National Marine Sanctuary System

The Office of National Marine Sanctuaries serves as the trustee for a network of underwater parks encompassing more than 600,000 square miles of marine and Great Lakes waters from Washington state to the Florida Keys, and from Lake Huron to American Samoa. The network includes a system of 13 national marine sanctuaries and Papahānaumokuākea and Rose Atoll marine national monuments.

map highlighting sanctuary locations Thunder Bay Flower Garden Banks Stellwagen Bank Monitor Gray's Reef Florida Keys Channel Islands Monterey Bay Cordell Bank Gulf of the Farallones Olympic Coast Papahanaumokuakea Hawaii Humpback Whales American Samoa mallows-bay lake-michigan
earth is blue magazine volume 2 cover - two surfers walking on the beach at sunset

Earth Is Blue Magazine - June 2017

  • An Impact for Special Places
  • Three Miles from Sasfety
  • Protecting a Way of Life
  • Windows to Sanctuaries
  • Malicious but Delicious: A Recipe
  • From Mauka to Makai
  • Exploration, Stewardship, Connection
  • Wrecked on a Reef
  • Windows to Sanctuaries
  • Gateways to Sanctuaries
  • Undersea Architecture
  • Listening In
  • Do You Sea Love?

Virtual Dives

Immerse yourself in the ocean and your national marine sanctuaries without getting wet!

Dive Into Your Sanctuaries

earth is blue logo

When you look at our planet from space, one thing is abundantly clear: Earth Is Blue. Our planet is an ocean planet, and whether you live near the coast or a thousand miles from it, the ocean is part of your life. From providing the food we eat to determining our weather, the ocean matters to each of us -- and the National Marine Sanctuary System protects this vital resource.

With that in mind, the photos and videos of Earth Is Blue bring these ocean treasures directly to smartphones and computers all over the world, where they can serve as a tangible reminder that no matter where you are, the ocean and Great Lakes are in your hands. We hope these images inspire you to help care for our ocean and to spread the word that Earth isn't green -- it's blue.

Join us on instagram logo twitter logo facebook logo youtube logo youtube logo and submit your own photos.

octopus canging color to match its surounding

How can an octopus be so colorful? Many cephalopods have special cells in their skin tissue called chromatophores, which enable them to change color rapidly. A part of their neuromuscular system, these cells receive signals from the environment than an octopus can use to inform color change. Chromatophores can help octopodes like this one in Flower Garden Banks National Marine Sanctuary blend in with their surroundings or flash a warning to predators! (Photo: NURC/UNCW/NOAA)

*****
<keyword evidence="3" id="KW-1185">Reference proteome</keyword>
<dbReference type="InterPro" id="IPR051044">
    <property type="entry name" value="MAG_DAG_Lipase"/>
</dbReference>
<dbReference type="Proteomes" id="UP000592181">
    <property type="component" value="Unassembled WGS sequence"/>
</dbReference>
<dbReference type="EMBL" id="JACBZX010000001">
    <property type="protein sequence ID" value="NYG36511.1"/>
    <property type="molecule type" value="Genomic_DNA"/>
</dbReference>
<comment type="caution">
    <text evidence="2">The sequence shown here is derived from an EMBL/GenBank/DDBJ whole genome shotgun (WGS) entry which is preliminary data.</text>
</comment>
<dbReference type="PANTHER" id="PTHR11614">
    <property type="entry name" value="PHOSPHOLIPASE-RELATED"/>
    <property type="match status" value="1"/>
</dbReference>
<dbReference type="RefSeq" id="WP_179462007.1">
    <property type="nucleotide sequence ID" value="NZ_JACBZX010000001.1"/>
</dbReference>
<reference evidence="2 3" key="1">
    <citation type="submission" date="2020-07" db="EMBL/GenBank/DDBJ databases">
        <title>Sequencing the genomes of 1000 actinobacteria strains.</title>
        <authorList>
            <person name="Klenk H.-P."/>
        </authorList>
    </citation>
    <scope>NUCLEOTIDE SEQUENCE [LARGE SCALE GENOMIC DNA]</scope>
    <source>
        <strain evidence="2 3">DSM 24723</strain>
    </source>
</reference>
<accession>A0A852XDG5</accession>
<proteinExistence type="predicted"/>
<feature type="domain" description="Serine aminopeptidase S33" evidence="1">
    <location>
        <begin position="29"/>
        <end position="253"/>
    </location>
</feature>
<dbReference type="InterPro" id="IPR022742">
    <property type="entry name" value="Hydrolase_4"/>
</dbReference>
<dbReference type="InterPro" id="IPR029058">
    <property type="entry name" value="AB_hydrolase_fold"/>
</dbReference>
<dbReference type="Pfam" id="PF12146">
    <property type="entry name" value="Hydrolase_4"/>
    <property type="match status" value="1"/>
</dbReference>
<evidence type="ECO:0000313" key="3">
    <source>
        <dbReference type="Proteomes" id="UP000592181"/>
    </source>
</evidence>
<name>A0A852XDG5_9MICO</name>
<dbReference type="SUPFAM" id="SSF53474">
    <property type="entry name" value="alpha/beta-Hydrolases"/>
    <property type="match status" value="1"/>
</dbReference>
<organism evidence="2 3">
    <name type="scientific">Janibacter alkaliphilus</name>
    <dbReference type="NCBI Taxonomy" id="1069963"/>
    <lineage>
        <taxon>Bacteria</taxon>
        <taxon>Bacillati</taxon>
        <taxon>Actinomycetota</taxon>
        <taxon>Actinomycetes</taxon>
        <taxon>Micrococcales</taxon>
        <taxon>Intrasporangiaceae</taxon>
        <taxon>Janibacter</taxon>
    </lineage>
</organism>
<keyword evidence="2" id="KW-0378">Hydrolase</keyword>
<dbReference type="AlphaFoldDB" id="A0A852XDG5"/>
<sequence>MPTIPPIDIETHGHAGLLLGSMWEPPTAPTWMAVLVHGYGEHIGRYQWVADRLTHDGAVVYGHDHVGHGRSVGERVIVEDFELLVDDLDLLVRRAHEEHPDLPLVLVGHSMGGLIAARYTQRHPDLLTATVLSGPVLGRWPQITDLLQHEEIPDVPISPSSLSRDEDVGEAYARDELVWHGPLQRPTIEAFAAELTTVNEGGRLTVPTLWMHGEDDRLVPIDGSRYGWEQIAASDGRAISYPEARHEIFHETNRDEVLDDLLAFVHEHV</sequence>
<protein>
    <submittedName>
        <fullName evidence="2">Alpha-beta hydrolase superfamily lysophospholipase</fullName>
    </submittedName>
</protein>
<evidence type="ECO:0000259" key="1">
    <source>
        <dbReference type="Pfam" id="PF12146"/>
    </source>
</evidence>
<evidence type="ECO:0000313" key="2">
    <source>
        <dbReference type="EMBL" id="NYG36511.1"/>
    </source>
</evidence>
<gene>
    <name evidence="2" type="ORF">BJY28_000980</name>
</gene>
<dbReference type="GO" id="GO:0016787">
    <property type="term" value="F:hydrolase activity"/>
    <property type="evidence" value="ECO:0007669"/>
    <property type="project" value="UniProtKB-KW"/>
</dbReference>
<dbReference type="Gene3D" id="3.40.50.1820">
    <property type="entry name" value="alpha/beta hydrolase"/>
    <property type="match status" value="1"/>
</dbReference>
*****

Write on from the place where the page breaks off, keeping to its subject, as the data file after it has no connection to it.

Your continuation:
The National Marine Sanctuary System honors America's past, serves the needs of today, and provides and defends for the future. It's a future that depends on these protected places -- learn more in our video!

Stories from the Blue

Stories from the Blue celebrate the people at the center of national marine sanctuaries and marine national monuments.

What does the National Marine Sanctuary System mean to you?

Sanctuary Nomination Process

For the first time in two decades, NOAA invites communities across the nation to nominate their most treasured places in our marine and Great Lakes waters for consideration as national marine sanctuaries.

In response to ongoing widespread interest from the public, NOAA has launched a new, locally driven sanctuary nomination process developed with input from more than 18,000 public comments. Throughout the nomination process, NOAA will be available to answer questions and provide guidance to nominating communities and other interested parties. NOAA will also update nominators on the progress of the agency's review of their nomination.

www.nominate.noaa.gov

Actor and activist Edward James Olmos lends his voice to the new sanctuary nomination process and offers a challenge to the American people. Watch in HD

Sanctuary Spotlight

Visit a Sanctuary

National marine sanctuaries are ideal destinations for travelers who enjoy a diversity of recreational activities.

Plan your visit

Get Involved

Volunteers help to ensure marine sanctuaries remain America's underwater treasures for future generations.

How you can help